Abbildungen der Seite
PDF
EPUB

SONNET IX.

Pale Roamer through the night! thou poor Forlorn!
Remorse that man on his death-bed possess,
Who in the credulous hour of tenderness
Betrayed, then cast thee forth to want and scorn!
The world is pitiless : the chaste one's pride
Mimic of Virtue scowls on thy distress :
Thy Loves and they, that envied thee, deride :
And Vice alone will shelter wretchedness!
0! I could weep to think, that there should be
Cold-bosomed lewd ones, who endure to place
Foul offerings on the shrine of misery,
And force from famine the caress of Love;
May He shed healing on the sore disgrace,
He, the great Comforter that rules above !

SONNET X.

SWEET Mercy! how my very heart has blud
To see thee, poor Old Man and thy gray hairs
Hoar with the snowy blast : while no one cares
To clothe thy shrivelled limbs and palsied head.
My Father! throw away this tattered vest
That mocks thy shivering! take my garment-use
A young man's arm! I'll melt these frozen dews
That hang from thy white beard and numb thy breast.
My Sara too shall tend thee, like a Child :
And thou shalt talk, in our fireside's recess,
of purple pride, that scowls on wretchedness.
He did not so, the Galilean mild,
Who met the Lazars turned from rich men's doors,
And called them Friends, and healed their noisome sores !

SONNET XI.

Thou bleedest, my poor Heart! and thy distress
Reasoning I ponder with a scornful smile,
And probe thy sore wound sternly, though the while
Swoln be mine eye and dim with heaviness.

Why didst thou listen to Hope's whisper bland ?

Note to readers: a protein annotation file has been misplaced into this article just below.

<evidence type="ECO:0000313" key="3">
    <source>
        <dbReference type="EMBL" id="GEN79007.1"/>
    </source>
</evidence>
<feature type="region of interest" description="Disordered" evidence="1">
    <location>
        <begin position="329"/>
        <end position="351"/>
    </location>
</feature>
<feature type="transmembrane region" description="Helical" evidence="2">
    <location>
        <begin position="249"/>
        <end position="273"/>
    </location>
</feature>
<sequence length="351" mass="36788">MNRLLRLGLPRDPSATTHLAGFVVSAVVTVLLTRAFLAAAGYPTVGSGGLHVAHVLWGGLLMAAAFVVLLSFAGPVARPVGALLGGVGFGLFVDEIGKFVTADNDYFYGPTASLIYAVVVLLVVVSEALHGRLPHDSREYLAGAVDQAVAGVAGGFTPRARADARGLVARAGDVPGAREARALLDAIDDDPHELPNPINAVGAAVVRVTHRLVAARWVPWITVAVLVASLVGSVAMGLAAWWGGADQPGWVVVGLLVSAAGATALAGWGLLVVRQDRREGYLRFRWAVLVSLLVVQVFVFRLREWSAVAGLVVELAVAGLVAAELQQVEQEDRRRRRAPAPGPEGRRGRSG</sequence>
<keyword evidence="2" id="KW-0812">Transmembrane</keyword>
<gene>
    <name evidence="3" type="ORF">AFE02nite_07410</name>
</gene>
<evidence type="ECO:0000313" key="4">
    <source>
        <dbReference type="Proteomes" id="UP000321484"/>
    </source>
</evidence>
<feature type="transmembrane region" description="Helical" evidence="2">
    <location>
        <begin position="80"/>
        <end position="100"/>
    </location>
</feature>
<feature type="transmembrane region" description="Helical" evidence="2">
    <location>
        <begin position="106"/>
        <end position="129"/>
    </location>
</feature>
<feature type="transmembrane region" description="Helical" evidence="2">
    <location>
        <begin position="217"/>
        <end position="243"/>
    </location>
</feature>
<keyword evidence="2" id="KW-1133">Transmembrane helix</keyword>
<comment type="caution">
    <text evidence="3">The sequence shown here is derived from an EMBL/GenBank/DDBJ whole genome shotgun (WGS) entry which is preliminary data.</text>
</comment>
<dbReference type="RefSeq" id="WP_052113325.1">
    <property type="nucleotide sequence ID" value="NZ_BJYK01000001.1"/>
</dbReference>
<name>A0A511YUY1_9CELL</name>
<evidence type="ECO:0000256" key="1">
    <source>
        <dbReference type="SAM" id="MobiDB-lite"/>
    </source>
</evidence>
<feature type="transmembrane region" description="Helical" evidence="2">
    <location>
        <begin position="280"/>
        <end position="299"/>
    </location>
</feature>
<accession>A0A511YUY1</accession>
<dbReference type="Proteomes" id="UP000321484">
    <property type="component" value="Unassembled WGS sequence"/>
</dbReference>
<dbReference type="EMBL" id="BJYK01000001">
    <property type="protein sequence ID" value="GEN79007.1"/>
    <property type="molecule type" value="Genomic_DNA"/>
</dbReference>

Or, listening, why forget the healing tale,
When Jealousy with feverous fancies pale
Jarred thy fine fibres with a maniac's hand ?
Faint was that Hope, and rayless !—Yet 'twas fair,
And soothed with many a dream the hour of rest :
Thou shouldst have loved it most, when most opprest,
And nursed it with an agony of care,
Even as a Mother her sweet infant heir
That wan and sickly droops upon her breast!

[blocks in formation]

Schiller! that hour I would have wished to die,
If through the shuddering midnight I had sent
From the dark dungeon of the tower time-rent
That fearful voice, a famished Father's cry-
Lest in some after-moment aught more mean
Might stamp me mortal! A triumphant shout
Black Horror screamed, and all her goblin ront
Diminished shrunk from the more withering scene !
Ah ! Bard tremendous in sublimity!
Could I behold thee in thy loftier mood
Wandering at eve with finely frenzied eye
Beneath some vast old tempest-swinging wood !
Awhile with mute awe gazing I would brood :
Then weep aloud in a wild ecstasy.

LINES

COMPOSED WHILE CLIMBING THE LEFT ASCENT OF BROCKLEY

SOMERSETSHIRE, MAY, 1795.

COOMB,

With many a pause and oft-reverted eye
I climb the Coomb's ascent : sweet songsters near
Warble in shade their wild-wood melody :
Far off the unvarying Cuckoo soothes my ear.
Up scour the startling stragglers of the Flock

That on green plots o'er precipices browse :
From the deep fissures of the naked rock
The Yew tree bursts! Beneath its dark green boughs
(Mid which the May-thorn blends its blossoms white)
Where broad smooth stones jut out in mossy seats,
I rest :—and now have gained the topmost site.
Ah! what a luxury of landscape meets
My gaze! Proud to vers, and cots more dear to me,
Elm-shadow'd fields, and prospect-bounding sea!
Deep sighs my lonely heart: I drop the tear:
Enchanting spot! O were my Sara here !

LINES

IN THE MANNER OF SPENSER.

O PEACE, that on a lilied bank dost love
To rest thine head beneath an olive tree,